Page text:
Just a precaution, and understandable in the circumstances: on 28 March, a visitor arrived unannounced through a side door. He was carrying a knife. The memorial service for his main victim, 12- year-old Nikki Conroy, was held two weeks ago. For pupils and staff alike, terrible memories resurfaced of the day their school hit the headlines.
Not that the memories ever really went. 'Those involved have had regular, intensive and continuing counselling,' says the headteacher, Peter Smith. 'Pupils and teachers have responded with varying degrees of success.'
One girl, injured during the frenzied attack, has volunteered for an extra day's duty on the front door. Others are less resilient. 'Tears can be triggered off by little things,' says Mr Smith.
Just after the tragedy happened, he announced that he had no intention of turning the school into a fortress. He has kept to his word. The side door that provided access for the armed intruder has become exit-only, with the latch on the inside. That, and the closed-circuit television and the telephone, are the only concessions to tighter security.
'With a hectic exam period under way, we're trying to keep things as normal as possible,' says Mr Smith. 'The emphasis in the past 20 years has been on opening schools up, not closing them down.'
David Warner, Pro-Vice-Chancellor of the University of Central England, makes a similar point. 'Security,' he says, 'is about keeping people out, while education entails drawing them in.'
He hopes to resolve this paradox by hosting a second one-day conference on school and campus security in Birmingham later this month. 'We ran one about two months ago, and such has been the demand that we've had to do it again,' he says. 'This is a burning topic that has been neglected for too long.'
Schools have become a soft target for thieves, he maintains, partly because they are open longer and partly because the computer equipment they house has become smaller and easier to carry away.
Now that heads are responsible for their own budgets, they have become more aware of the cost of theft and vandalism. Hence the increasing numbers considering, albeit reluctantly, the installation of closed-circuit surveillance systems.
'Some teachers see cameras as intrusive,' says Professor Warner. 'There is a libertarian culture in educational establishments that you don't find in equivalent institutions in the commercial and industrial world. Yet there's no doubt that cameras save a hell of a lot of time and effort. They provide a visual record of a crime being committed, and they act as a deterrent. They work.'
First-hand evidence of this has come from the Sir Wilfred Martineau School in Shard End, Birmingham, where a spate of thefts resulted in the loss of pounds 15,000 worth of computers and equipment in just over six months. 'Apart from the cost, it was having a bad effect on staff morale,' says headteacher Stephen Parker. 'But when we installed the cameras, the break-ins stopped overnight. It cost us about pounds 4,000.'
Mr Parker is one of the first heads in the West Midlands to make such an investment, but many more seem likely to follow. The region's annual bill for theft, vandalism and arson is about pounds 10m.
Thieves are far more active in schools than violent intruders, and teachers are more likely to be assaulted by their own pupils - or the pupils' parents. To counter these threats, Newcastle upon Tyne's local education authority has installed panic buttons in the headteachers' offices at its 140 schools. But the city's pounds 385,000 bill for school security last year seems likely to rise even higher in the wake of the events in Middlesbrough.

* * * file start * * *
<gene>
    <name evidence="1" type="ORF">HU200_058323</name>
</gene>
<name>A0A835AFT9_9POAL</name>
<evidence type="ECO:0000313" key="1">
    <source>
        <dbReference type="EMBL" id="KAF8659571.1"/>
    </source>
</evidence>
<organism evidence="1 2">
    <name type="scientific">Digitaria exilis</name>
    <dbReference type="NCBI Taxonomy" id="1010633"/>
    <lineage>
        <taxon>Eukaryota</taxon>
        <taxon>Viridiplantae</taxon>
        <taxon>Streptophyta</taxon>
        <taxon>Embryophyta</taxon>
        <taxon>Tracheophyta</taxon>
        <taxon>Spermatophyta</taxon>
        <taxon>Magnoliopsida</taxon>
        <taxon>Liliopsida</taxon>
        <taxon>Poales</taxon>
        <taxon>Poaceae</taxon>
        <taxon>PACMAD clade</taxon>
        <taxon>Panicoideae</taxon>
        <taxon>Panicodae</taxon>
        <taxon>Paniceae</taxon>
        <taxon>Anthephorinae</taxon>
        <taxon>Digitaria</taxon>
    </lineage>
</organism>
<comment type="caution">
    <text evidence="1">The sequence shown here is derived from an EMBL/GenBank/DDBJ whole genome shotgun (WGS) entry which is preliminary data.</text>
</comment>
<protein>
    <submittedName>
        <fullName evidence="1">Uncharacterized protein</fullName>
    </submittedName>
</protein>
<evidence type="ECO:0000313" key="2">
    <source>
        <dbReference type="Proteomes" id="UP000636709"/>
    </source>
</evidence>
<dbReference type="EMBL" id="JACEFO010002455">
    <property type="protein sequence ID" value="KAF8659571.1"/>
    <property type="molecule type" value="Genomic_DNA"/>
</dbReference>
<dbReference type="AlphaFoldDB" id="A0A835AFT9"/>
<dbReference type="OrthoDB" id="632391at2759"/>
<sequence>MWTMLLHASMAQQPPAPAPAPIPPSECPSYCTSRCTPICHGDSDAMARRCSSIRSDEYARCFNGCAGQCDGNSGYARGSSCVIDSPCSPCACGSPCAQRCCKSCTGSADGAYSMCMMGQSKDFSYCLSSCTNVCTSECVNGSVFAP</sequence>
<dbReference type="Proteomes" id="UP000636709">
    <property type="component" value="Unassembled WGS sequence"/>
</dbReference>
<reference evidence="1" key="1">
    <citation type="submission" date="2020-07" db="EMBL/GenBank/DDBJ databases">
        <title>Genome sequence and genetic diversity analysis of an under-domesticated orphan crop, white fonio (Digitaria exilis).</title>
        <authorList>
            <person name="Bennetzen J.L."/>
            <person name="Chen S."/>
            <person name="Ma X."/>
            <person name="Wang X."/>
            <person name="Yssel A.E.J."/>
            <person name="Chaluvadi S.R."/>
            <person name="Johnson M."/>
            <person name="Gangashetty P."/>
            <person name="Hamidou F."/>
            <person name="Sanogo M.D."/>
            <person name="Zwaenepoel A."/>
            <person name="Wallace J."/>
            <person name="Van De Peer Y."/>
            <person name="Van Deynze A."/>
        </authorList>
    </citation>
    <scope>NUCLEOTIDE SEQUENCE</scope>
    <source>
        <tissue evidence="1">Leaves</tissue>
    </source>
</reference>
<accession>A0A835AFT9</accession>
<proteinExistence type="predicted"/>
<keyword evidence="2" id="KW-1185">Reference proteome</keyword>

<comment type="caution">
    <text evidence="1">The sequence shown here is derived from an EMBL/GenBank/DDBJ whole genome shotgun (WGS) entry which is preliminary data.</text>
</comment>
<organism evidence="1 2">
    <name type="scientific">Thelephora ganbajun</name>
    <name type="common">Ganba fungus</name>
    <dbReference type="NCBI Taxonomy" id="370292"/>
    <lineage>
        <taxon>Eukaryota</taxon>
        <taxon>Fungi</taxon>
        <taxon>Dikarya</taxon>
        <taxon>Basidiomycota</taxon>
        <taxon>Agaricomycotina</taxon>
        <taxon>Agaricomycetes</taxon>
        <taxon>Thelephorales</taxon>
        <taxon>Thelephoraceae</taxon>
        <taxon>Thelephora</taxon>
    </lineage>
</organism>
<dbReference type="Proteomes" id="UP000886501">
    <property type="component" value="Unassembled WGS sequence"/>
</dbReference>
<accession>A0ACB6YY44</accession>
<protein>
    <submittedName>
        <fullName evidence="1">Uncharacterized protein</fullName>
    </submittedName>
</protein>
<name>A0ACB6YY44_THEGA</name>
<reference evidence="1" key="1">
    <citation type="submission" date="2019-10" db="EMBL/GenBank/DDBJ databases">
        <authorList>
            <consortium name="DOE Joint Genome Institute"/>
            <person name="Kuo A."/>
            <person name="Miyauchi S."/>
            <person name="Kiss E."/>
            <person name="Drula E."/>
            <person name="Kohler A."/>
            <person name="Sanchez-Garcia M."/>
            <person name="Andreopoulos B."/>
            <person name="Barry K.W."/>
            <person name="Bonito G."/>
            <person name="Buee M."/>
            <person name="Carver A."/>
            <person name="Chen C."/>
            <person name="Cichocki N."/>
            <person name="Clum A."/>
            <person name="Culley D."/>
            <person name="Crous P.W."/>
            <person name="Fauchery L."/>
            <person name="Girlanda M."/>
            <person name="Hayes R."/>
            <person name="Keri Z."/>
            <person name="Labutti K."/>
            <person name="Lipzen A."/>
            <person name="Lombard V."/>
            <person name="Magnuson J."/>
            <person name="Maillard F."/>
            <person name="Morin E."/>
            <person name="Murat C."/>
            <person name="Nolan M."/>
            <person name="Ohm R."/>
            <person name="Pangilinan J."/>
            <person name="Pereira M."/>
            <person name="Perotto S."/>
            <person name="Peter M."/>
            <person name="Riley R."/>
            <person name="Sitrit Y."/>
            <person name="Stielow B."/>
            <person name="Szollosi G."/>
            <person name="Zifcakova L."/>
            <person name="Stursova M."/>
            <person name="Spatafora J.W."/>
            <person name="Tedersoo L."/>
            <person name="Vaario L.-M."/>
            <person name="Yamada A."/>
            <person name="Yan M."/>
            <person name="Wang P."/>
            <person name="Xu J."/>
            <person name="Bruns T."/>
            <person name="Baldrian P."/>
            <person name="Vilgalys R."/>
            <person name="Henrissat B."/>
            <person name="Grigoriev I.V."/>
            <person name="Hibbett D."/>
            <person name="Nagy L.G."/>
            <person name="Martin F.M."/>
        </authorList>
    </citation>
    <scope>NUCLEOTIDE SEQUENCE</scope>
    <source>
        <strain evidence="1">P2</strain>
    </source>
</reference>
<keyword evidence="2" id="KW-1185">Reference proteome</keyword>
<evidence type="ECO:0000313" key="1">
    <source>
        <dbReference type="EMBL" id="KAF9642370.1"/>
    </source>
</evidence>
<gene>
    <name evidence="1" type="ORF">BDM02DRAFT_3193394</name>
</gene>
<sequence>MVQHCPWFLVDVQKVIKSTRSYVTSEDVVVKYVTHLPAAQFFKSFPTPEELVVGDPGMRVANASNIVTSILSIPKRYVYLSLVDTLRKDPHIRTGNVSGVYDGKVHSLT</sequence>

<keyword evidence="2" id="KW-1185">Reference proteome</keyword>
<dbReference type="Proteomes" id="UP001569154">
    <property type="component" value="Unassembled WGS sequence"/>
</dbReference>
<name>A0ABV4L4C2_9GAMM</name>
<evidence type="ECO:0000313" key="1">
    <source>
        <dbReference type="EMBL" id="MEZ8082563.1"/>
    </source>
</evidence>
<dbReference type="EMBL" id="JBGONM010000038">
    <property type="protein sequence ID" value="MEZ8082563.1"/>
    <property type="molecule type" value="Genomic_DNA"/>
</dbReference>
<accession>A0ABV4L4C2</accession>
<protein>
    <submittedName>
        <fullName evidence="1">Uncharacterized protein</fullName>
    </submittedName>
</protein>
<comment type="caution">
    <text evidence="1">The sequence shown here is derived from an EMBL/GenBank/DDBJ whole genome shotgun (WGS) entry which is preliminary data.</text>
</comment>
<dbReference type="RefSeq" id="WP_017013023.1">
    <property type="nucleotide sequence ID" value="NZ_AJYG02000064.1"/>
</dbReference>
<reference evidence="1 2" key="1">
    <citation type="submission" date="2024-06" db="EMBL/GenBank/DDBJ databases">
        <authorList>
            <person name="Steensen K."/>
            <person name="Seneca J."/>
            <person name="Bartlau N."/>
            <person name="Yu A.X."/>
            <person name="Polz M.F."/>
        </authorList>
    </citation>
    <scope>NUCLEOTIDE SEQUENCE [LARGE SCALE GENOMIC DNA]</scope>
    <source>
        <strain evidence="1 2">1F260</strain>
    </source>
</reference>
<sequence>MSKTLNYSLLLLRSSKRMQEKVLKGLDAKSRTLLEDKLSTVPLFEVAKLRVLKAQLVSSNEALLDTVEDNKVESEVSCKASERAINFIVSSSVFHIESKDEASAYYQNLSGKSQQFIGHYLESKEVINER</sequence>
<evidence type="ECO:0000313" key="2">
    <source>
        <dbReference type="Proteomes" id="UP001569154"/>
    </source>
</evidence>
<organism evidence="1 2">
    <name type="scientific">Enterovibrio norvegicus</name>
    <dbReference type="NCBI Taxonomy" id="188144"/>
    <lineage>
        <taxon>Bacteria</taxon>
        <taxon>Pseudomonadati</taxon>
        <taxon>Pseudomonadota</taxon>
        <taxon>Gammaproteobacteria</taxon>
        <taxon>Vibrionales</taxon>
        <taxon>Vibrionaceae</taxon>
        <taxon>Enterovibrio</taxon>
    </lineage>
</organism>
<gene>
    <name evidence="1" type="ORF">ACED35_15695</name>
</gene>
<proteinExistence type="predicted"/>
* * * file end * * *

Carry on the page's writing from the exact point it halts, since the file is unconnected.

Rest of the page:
It was the rarity of the Hall Garth tragedy that made it headline news and gave another sharp turn of the ratchet of fear; in the 24,000 or so schools in England and Wales, the number of violent incidents each year involving intruders can be counted on the fingers of one hand.
Two cases last year involved young men who had been ditched by girlfriends: in Sunderland, a 17-year-old burst into a classroom and pointed an imitation Beretta pistol at a terrified teacher; and in Birmingham, another 17- year-old, armed with two knives, a machete and an imitation gun rushed into Handsworth Wood Girls' School and held 56 pupils and two women teachers hostage for 45 minutes before handing over his weapons to the police.
The head, Elaine Foster, wonders how students and staff will react to the first anniversary of that event on 5 July. 'What happened in Middlesbrough triggered off emotional responses,' she says. 'A whole group of girls sent letters to Hall Garth, trying to reassure them that eventually things get better.'
A local charity paid for a security guard to patrol the corridors of Handsworth Wood for three weeks after the incident. Today, every corridor has a telephone, and a member of the administrative staff is permanently positioned at reception. 'Parents must feel that their children are secure, but I don't want them to feel that they can't come in,' says Ms Foster.
She is happy to do without uniformed guards. She knows there are schools where armed security men sit in the classroom - but, thankfully, they are on the other side of the Atlantic.
The Conference on Security in Education, organised by the University of Central England (021-331 5575), will be held at the Botanical Gardens, Birmingham, on 23 June.
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